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After nearly a year of accelerating operational constraints due to COVID-19 – complicated by the now resolved technical issues with their Boeing 737 Max fleets – Air Canada and WestJet made a concerted pitch Feb. 4 for federal government help in resolving their mounting financial challenges.
Testifying before the House of Commons committee, which handles transportation issues, were the carriers’ government relations executives.
David Rheault, managing director of Government Affairs and Community Relations at Air Canada, and Andy Gibbons, director of Government Relations and Regulatory Affairs at WestJet, agreed that it will take several years for the industry as a whole to recover from what they called a “catastrophic” and “devastating” situation.
Rheault pointed out that Air Canada, having carried more than 50 million domestic and international passengers last year, now is “burning around $15 million per day,” despite having suspended service on many routes and laying off more than 20,000 (or about half) of its employees. “We have to mitigate our losses and preserve our liquidity,” he said. “This situation cannot carry on. . . . Other countries have acted already and have put in more than $200 billion into their air carriers to try to help.”
Rheault acknowledged that discussions are ongoing three months after the government said it was preparing a support package, but a non-disclosure agreement prevented him from sharing any details. However, he suggested that easing travel restrictions could be “done safely” if passenger screening trials at a couple of airports could become national policy if the committee recommended it when it reports back to the House.
Gibbons told the committee that WestJet bookings have plunged by as much as 95 percent, including a “staggering” 97 percent in the third quarter of 2020. “At our current booking levels, we would need six-and-a-half years to achieve our 2019 bookings.”
But “this story is not just about bookings and revenue,” he added. A pre-pandemic workforce of more than 14,000 had been reduced to 5,600. “Westjetters have been living in uncertainty, enduring a rollercoaster of layoff-recall-layoff” due to the “fluidity and unpredictability” of various travel restrictions announced by the government. Even so, he said, WestJet had operated more than 30,000 flights with a total of more than 1.4 million passengers and, since September, had a zero-tolerance mask policy.
The effects of that roller-coaster were being felt over at Air Canada even as the committee was meeting. The airline confirmed in an email to Skies that because all flights to the Caribbean and Mexico had been suspended Jan. 31 at the government’s request, it is “again pausing our Rouge operations effective Feb. 8, as these flights are primarily operated by Rouge.”
Originally suspended last year as the pandemic persisted, Rouge services were restarted in November “in anticipation of winter travel” — only to have the roller-coaster dive again and result in a further 80 layoffs following the last Rouge flights on Feb. 8. Given the unpredictability of the pandemic’s own ups-and-downs, the parent company could only say that “Rouge remains part of Air Canada’s overall business strategy.”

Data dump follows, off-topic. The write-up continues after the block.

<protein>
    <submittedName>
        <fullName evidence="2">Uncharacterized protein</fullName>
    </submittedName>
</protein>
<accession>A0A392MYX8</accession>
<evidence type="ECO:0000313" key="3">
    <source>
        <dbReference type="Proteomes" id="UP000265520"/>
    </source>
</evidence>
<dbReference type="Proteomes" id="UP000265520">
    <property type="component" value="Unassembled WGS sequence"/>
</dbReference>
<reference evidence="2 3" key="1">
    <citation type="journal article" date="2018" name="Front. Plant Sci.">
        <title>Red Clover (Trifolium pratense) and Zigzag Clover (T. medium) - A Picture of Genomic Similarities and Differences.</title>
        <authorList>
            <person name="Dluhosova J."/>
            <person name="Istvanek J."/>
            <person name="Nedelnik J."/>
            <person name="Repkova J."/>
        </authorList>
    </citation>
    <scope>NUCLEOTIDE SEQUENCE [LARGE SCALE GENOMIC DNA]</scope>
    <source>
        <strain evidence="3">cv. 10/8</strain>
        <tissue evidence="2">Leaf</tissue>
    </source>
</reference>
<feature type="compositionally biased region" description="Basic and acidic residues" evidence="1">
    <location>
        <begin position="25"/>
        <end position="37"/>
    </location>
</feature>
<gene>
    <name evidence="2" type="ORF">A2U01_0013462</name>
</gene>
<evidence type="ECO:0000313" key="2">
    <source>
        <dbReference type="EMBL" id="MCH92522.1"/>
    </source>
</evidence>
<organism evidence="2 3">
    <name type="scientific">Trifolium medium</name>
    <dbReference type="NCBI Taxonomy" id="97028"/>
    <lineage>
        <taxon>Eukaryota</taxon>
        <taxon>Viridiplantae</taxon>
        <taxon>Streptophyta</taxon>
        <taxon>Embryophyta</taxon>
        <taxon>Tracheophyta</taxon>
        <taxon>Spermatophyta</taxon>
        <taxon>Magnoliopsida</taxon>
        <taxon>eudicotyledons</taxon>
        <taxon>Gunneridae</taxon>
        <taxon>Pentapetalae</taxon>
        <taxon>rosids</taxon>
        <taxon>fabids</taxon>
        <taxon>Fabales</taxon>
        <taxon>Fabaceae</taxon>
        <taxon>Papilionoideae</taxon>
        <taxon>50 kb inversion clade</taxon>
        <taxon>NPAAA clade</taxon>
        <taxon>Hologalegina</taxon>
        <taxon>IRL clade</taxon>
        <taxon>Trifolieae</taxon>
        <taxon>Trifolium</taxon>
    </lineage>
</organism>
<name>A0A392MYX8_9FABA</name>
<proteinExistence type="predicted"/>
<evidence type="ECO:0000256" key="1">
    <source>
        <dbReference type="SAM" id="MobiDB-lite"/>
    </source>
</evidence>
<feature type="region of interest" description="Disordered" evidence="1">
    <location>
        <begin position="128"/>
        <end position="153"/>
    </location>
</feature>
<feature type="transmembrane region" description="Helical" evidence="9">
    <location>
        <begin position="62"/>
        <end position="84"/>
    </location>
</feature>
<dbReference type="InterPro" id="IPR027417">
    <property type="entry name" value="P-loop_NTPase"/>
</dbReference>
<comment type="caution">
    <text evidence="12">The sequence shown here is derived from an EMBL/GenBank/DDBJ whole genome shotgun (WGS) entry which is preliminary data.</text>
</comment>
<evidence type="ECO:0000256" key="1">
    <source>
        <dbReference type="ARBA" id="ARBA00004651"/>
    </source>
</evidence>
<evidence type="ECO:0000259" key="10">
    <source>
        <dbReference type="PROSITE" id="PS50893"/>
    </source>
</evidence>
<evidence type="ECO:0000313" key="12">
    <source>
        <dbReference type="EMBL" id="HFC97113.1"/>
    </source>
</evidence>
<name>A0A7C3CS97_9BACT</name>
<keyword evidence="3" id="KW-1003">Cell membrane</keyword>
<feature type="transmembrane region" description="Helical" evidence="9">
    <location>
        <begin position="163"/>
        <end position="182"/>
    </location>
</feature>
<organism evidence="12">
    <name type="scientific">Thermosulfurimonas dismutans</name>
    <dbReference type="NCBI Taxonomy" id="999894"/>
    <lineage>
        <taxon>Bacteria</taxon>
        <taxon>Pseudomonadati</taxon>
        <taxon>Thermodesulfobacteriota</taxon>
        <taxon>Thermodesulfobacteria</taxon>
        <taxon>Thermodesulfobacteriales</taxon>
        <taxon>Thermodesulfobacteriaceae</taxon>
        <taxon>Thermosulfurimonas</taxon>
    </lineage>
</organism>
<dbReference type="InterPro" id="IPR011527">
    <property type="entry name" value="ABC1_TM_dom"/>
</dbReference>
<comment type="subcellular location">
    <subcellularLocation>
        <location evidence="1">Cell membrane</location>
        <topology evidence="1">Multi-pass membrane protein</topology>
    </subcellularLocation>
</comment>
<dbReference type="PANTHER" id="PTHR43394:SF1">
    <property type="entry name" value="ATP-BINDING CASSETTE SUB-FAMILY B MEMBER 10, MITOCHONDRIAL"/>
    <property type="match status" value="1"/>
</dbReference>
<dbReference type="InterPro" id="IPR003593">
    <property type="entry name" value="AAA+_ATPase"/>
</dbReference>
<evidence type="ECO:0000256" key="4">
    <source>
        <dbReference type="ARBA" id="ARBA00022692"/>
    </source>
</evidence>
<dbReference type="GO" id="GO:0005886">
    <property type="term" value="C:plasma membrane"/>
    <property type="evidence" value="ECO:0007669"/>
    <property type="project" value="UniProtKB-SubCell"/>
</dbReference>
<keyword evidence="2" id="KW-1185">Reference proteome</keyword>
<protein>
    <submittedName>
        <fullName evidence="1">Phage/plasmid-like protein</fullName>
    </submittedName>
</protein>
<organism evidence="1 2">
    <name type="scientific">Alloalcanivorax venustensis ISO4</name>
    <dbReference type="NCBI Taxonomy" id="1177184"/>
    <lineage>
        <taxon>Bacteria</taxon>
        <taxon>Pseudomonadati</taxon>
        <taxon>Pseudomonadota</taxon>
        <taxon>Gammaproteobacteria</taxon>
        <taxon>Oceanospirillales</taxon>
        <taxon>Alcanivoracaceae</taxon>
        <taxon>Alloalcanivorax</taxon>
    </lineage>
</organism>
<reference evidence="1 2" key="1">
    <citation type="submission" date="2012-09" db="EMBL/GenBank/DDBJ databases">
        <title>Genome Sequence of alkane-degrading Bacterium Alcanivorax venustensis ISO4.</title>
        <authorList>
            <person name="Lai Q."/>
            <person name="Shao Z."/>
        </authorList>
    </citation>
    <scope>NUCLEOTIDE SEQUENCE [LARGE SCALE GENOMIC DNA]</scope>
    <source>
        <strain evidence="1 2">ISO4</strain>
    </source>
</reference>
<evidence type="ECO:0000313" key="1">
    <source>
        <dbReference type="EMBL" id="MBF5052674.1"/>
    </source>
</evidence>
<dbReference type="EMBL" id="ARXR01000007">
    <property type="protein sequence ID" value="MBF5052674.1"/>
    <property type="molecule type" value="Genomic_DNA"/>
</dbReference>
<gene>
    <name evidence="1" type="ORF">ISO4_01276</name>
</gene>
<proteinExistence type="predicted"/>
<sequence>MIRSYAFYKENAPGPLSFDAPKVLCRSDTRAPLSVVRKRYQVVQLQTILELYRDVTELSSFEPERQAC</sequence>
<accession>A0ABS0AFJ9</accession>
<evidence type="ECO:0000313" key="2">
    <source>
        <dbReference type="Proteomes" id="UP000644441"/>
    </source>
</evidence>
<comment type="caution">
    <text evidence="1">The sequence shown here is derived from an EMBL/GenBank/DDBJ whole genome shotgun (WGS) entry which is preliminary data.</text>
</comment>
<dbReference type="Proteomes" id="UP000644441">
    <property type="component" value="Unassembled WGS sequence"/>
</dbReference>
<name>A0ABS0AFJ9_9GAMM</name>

Meanwhile, back at the committee, Gibbons raised the politically-contentious issue of refunds to passengers whose bookings had to be cancelled. He said WestJet is “the only Canadian airline that proactively refunds guests if flights were cancelled by us due to the pandemic, whether the fares purchased were refundable or non-refundable.” In effect since October, Gibbons said the initiative aligns WestJet with “consumer friendly” policies at British, European and U.S. carriers.
He said that when the committee reports back to the House, it should recommend that the government “prioritize domestic travel and negotiate a transparent and clear policy” with provincial governments. “This could be based on COVID levels or a percentage of population vaccinated,” he said. “Canadians should be able to see their country this summer safely.”
Air Canada’s evident preference for vouchers rather than cash refunds was challenged by Bloc Québécois MP Xavier Barsalou-Duval, who pointed out that Air Canada’s third-quarter 2020 statement (the fourth quarter and 2020 annual statement is to be released Feb. 12) showed that it had $9.6 billion in its coffers.
“If WestJet did it, why can’t you?” he asked. Rheault replied that Air Canada had, in fact, refunded $1.2 billion worth of tickets in compliance with a Canadian Transportation Agency directive, which justified vouchers or credits toward future travel when services were cancelled “for reasons outside the carrier’s control.” That said, “if we can get something from the government, we will be able to refund.”
But Taylor Bachrach, a New Democratic Party MP from B.C., continued to press Rheault on the refund policy, digging deeper into the last financial statement. “The company had $7.7 billion in short-term liquidity, including $3.79 billion of cash on hand,” he said. “Can you explain . . . why a corporation with billions of dollars can’t fairly refund their customers for services that were never provided?”
Rheault reiterated that Air Canada’s policy is “compliant and in line with all the CTA’s statements and orders,” adding that “we need to preserve our liquidity to be in a position to be able to recover from that crisis.” He also said foreign competitors were regaining “a lot of market share,” and Air Canada needed to preserve its liquidity as it prepares to recapture its share of the global market.